Start Date

9-4-2021 3:15 PM

End Date

9-4-2021 4:50 PM

Disciplines

History

Subjects

Gold mines and mining -- Yukon, Klondike River Valley (Yukon) -- Gold discoveries, Alaska -- History -- 1867-1959, Horses -- Alaska, Horses -- Health

Description

Abstract: The Klondike Gold Rush is known in part for the hardships that men and women faced as they travelled the trails to Dawson City in the Yukon. One of the lesser-known aspects of this event is the tragedy that befell thousands of horses that were killed on the Chilkoot and White Pass Trails. The White pass trail would be given the moniker “The Dead Horse Trail.” With so many men trying to get thousands of pounds of goods over the mountain passes from the Alaskan seacoast towns of Skagway and Dyea, pack animals were crucial for the task. However, most if not all of these horses would not survive. This aspect of the gold rush is something that deeply disturbed many gold seekers, and many recounted the horrors years later in their diaries and manuscripts. My paper will ask the question: what were the causes that led to the demise of so many horses on the journey to find gold, and how did they die?

PART OF SESSION 4C. SICKNESS AND DEATH:

Comment: Tom Taylor, Seattle University

Chair: Alyson Roy, University of Idaho

Ben Hecko, University of Portland, undergraduate student
“Plague and Progress: An Analysis of Giovanni Boccaccio’s Decameron and Reform during the Initial Outbreak of the Black Death”

Anika Esther Martin, Eastern Washington University, undergraduate student
“The ‘English Bath’: English Sweating Sickness and the 1529 Continental Outbreak”

Patricia A. McManigal, Boise State University, undergraduate student
“The Holodomor: The Trickle-Down effect of Political and Economic Choices”

Brian O’Riley, Eastern Washington University, graduate student
“The Klondike Gold Rush and the Dead Horse Trail”

Persistent Identifier

https://archives.pdx.edu/ds/psu/35238

Included in

History Commons

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Apr 9th, 3:15 PM Apr 9th, 4:50 PM

The Klondike Gold Rush and the Dead Horse Trail

Abstract: The Klondike Gold Rush is known in part for the hardships that men and women faced as they travelled the trails to Dawson City in the Yukon. One of the lesser-known aspects of this event is the tragedy that befell thousands of horses that were killed on the Chilkoot and White Pass Trails. The White pass trail would be given the moniker “The Dead Horse Trail.” With so many men trying to get thousands of pounds of goods over the mountain passes from the Alaskan seacoast towns of Skagway and Dyea, pack animals were crucial for the task. However, most if not all of these horses would not survive. This aspect of the gold rush is something that deeply disturbed many gold seekers, and many recounted the horrors years later in their diaries and manuscripts. My paper will ask the question: what were the causes that led to the demise of so many horses on the journey to find gold, and how did they die?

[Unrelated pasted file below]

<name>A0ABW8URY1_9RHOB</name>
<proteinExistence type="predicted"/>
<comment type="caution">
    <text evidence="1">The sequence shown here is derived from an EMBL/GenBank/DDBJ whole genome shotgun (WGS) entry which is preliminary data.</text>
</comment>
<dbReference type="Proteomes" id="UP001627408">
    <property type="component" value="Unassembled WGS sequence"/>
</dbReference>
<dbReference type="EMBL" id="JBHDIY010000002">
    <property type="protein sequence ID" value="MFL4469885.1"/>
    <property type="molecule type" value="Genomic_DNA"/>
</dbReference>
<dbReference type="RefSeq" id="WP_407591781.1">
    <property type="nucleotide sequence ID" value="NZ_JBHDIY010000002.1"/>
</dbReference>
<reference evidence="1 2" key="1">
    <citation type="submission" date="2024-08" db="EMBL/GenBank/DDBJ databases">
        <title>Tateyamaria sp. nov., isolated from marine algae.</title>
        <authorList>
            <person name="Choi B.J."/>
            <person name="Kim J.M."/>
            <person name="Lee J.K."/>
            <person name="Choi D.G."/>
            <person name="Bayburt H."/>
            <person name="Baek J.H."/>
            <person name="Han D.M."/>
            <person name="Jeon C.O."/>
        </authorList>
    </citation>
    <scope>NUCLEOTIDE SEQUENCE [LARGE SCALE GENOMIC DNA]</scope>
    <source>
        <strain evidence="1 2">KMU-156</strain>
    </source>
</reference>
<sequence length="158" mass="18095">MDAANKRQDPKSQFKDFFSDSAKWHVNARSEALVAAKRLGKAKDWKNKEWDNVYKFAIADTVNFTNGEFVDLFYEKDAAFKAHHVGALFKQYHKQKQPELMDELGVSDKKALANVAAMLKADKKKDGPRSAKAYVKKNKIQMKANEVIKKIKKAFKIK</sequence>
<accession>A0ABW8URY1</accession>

PART OF SESSION 4C. SICKNESS AND DEATH:

Comment: Tom Taylor, Seattle University

Chair: Alyson Roy, University of Idaho

Ben Hecko, University of Portland, undergraduate student
“Plague and Progress: An Analysis of Giovanni Boccaccio’s Decameron and Reform during the Initial Outbreak of the Black Death”

Anika Esther Martin, Eastern Washington University, undergraduate student
“The ‘English Bath’: English Sweating Sickness and the 1529 Continental Outbreak”

Patricia A. McManigal, Boise State University, undergraduate student
“The Holodomor: The Trickle-Down effect of Political and Economic Choices”

Brian O’Riley, Eastern Washington University, graduate student
“The Klondike Gold Rush and the Dead Horse Trail”